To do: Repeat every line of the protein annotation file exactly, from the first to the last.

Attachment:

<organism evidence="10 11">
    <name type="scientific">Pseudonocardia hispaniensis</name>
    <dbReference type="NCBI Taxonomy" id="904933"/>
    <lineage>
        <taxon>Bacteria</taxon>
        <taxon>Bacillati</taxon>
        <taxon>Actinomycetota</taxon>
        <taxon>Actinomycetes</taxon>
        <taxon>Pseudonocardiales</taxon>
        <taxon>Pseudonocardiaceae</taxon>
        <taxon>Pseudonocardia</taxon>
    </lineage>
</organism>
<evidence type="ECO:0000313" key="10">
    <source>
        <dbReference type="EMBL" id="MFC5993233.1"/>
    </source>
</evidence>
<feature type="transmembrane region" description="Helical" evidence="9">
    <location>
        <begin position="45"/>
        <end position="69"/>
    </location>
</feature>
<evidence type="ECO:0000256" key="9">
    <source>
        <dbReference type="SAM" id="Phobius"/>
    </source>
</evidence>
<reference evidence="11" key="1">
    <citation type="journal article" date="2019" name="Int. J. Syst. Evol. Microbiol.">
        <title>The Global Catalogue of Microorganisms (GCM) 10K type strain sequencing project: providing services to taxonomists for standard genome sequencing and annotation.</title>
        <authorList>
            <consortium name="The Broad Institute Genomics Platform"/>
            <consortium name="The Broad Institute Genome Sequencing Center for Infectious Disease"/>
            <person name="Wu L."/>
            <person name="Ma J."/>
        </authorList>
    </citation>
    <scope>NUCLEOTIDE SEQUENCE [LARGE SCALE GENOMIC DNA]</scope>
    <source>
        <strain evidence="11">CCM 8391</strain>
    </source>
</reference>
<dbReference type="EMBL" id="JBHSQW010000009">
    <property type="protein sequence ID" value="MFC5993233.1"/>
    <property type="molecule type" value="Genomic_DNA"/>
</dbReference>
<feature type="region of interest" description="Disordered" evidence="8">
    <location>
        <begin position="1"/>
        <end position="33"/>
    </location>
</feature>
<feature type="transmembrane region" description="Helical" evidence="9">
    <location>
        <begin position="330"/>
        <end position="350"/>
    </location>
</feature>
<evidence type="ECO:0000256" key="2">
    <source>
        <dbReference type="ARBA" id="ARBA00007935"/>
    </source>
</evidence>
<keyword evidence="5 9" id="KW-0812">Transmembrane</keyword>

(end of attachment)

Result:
<organism evidence="10 11">
    <name type="scientific">Pseudonocardia hispaniensis</name>
    <dbReference type="NCBI Taxonomy" id="904933"/>
    <lineage>
        <taxon>Bacteria</taxon>
        <taxon>Bacillati</taxon>
        <taxon>Actinomycetota</taxon>
        <taxon>Actinomycetes</taxon>
        <taxon>Pseudonocardiales</taxon>
        <taxon>Pseudonocardiaceae</taxon>
        <taxon>Pseudonocardia</taxon>
    </lineage>
</organism>
<evidence type="ECO:0000313" key="10">
    <source>
        <dbReference type="EMBL" id="MFC5993233.1"/>
    </source>
</evidence>
<feature type="transmembrane region" description="Helical" evidence="9">
    <location>
        <begin position="45"/>
        <end position="69"/>
    </location>
</feature>
<evidence type="ECO:0000256" key="9">
    <source>
        <dbReference type="SAM" id="Phobius"/>
    </source>
</evidence>
<reference evidence="11" key="1">
    <citation type="journal article" date="2019" name="Int. J. Syst. Evol. Microbiol.">
        <title>The Global Catalogue of Microorganisms (GCM) 10K type strain sequencing project: providing services to taxonomists for standard genome sequencing and annotation.</title>
        <authorList>
            <consortium name="The Broad Institute Genomics Platform"/>
            <consortium name="The Broad Institute Genome Sequencing Center for Infectious Disease"/>
            <person name="Wu L."/>
            <person name="Ma J."/>
        </authorList>
    </citation>
    <scope>NUCLEOTIDE SEQUENCE [LARGE SCALE GENOMIC DNA]</scope>
    <source>
        <strain evidence="11">CCM 8391</strain>
    </source>
</reference>
<dbReference type="EMBL" id="JBHSQW010000009">
    <property type="protein sequence ID" value="MFC5993233.1"/>
    <property type="molecule type" value="Genomic_DNA"/>
</dbReference>
<feature type="region of interest" description="Disordered" evidence="8">
    <location>
        <begin position="1"/>
        <end position="33"/>
    </location>
</feature>
<feature type="transmembrane region" description="Helical" evidence="9">
    <location>
        <begin position="330"/>
        <end position="350"/>
    </location>
</feature>
<evidence type="ECO:0000256" key="2">
    <source>
        <dbReference type="ARBA" id="ARBA00007935"/>
    </source>
</evidence>
<keyword evidence="5 9" id="KW-0812">Transmembrane</keyword>